How Can Low-Carb Diets Affect DUI Test Results?
Low-carb diets can cause a positive result on a breath analyzer test. Breathalyzer tests measure the level of alcohol in your breath and give an estimate of your blood alcohol content (BAC). Officers can test your BAC at a routine sobriety checkpoint or at a traffic stop after they observe erratic driving. Although these tests are not always accurate, breathalyzer tests are one of the most common forensic tests. In the U.S., prosecutors consistently rely upon these tests to prosecute DWI cases. Tests for BAC lead to over 1.4 million arrests annually.
When you eat a low-carb diet, your body doesn’t have enough glucose to use for fuel. To compensate, It will create ketones to use for energy. Part of the body’s process to produce ketones results in isopropanol, which can increase your BAC measured on a breathalyzer. When a police officer measures your BAC at .08% or more, they have probable cause to believe you are under the influence. They can arrest you, even if you say you haven’t been drinking.
Ketosis and DWI Laws in New Mexico
To prosecute you under New Mexico’s DWI laws, the state must prove you were driving under the influence of drugs or alcohol. Therefore, the best way to avoid DWI charges caused by a low-carb diet is to have a urine test to prove that you were in ketosis, the state of producing ketones. If you didn’t have a urine test around the time of your breathalyzer test, it will be more challenging to prove that the breathalyzer test results were from ketosis instead of alcohol. However, there is hope. Our experienced lawyers at the New Mexico Criminal Law Offices understand how low-carb diets affect DUI test results. We can defend you in your DWI case and help you avoid fines, jail time, or having your license suspended.
What Happens to the Body on a Low-Carb Diet?
Many people use low-carb diets to lose weight, treat epilepsy, or manage diabetes. Worldwide, low-carb diets have a market of around $10 billion. However, low-carb diets can have varying physiological effects on the human body. When your body is in ketosis, you may experience some of these common side effects, especially if you’ve recently begun your low-carb diet:
- Brain fog,
- Lack of coordination and poor physical performance, and
- Bad breath or “fruity” breath.
These symptoms can look like the effects of drinking alcohol. In addition, police use field sobriety tests to assess the driver’s balance, coordination, and ability to walk a straight line. If you are exhibiting common symptoms of ketosis during a sobriety test, an officer may observe you as being drunk.
One significant difference between ketosis and alcohol intoxication is that alcohol causes horizontal gaze nystagmus (HGN), while ketosis will not. An officer tests for HGN by placing an object 12-15 inches from your nose and observing if your eye jerks while you attempt to follow the object. If the arresting officer did not perform an HGN test, or did perform one but you want to dispute the results, having an attorney to help investigate could change the outcome of your case.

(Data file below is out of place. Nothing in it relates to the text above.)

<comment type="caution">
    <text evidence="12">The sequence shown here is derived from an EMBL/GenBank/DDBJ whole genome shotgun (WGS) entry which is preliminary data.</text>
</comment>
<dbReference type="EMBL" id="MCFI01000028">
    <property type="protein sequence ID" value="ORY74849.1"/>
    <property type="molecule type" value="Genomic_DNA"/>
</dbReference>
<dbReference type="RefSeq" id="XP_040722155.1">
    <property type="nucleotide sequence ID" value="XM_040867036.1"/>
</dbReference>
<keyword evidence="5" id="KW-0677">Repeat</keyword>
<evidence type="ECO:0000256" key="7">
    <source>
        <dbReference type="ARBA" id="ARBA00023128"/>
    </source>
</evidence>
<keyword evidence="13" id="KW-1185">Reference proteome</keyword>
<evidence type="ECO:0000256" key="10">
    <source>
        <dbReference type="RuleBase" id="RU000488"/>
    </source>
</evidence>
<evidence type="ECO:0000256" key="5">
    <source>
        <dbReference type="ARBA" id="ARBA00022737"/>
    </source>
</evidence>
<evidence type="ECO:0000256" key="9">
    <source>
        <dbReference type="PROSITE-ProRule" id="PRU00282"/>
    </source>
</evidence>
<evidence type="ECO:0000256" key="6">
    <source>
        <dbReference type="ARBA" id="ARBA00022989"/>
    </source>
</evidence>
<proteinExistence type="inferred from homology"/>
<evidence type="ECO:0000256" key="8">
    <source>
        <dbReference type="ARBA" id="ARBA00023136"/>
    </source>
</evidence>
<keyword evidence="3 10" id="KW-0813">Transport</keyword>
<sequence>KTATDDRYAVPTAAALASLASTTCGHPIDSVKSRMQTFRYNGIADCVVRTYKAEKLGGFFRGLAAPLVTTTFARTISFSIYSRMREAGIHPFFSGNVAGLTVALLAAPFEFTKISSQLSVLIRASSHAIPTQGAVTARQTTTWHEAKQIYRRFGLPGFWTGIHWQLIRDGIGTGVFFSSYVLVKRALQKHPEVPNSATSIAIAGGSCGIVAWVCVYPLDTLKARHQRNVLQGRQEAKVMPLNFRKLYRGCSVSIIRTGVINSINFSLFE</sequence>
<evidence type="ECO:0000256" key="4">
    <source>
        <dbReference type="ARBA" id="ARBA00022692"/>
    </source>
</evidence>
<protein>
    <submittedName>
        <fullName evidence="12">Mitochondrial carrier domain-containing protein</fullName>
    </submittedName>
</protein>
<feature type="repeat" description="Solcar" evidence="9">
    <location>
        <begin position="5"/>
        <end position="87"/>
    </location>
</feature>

Low-Carb Diets Effects on DUI Test Results
In addition to causing you to appear drunk because of the physiological effects of ketosis, low-carb diets can affect DUI test results. During ketosis, your body will metabolize fatty acids into three types of ketones: acetone, acetoacetate, and beta-hydroxybutyrate. Normal individuals who are not following a low-carb diet usually have a breath acetone concentration of 0.5 to 2.0 ppm. In ketosis, your breath can measure 2 to 40 ppm of acetone. Police breathalyzers ordinarily do not respond to acetate or acetoacetate, but they do respond to isopropanol. The body produces isopropanol as a by-product of metabolizing acetate, one ketone produced in ketosis.
When you first start producing ketones for fuel, you will likely create more than you can use. The body disposes of the excess ketones through exhalation or urination. Your breath can have a “fruity” smell, also sometimes referred to as “keto breath.” An officer might mistake this for the smell of alcohol. In addition, the chemical composition of isopropanol produced by your body is similar to ethyl alcohol, the kind you drink. Therefore, it is possible for the isopropanol on your breath to cause a positive result on a breathalyzer, leading to a DWI arrest.
On top of causing “keto breath” that an officer can smell, ketones can increase BAC readings. If you did have a drink or two before the police stopped you, the ketones may have contributed to a higher BAC number than if you were not on a low-carb diet. This is important to remember when starting a low-carb diet and drinking alcohol.
How Can a New Mexico Criminal Charges Lawyer Help Me?
If you’ve been arrested for DWI in New Mexico and you are following a low-carb diet, you will likely need help to prove your case. An experienced DUI charges attorney can walk you through the legal process and investigate the incident leading to your arrest. We can determine if the police correctly gave the sobriety test to you in the field. And we can help you find an expert witness to explain how low-carb diets can affect DUI test results to a judge or jury.
Our lawyers at the New Mexico Criminal Law Offices focus exclusively on criminal defense and are knowledgeable about the best arguments to make in a DWI case. When you call our office, we will listen to the facts of your situation and find unique and cutting-edge arguments for your case. Fighting for you using arguments that the court may not have heard before is what we love most.
Allow us to fight for you. Our attorneys have over 22 years of experience in criminal law and have a track record of getting positive results for our clients. We have experience getting DWI cases dismissed or charges dropped, even where the client blew an illegal BAC level. Call us today for a free consultation, and let us help fight for your rights.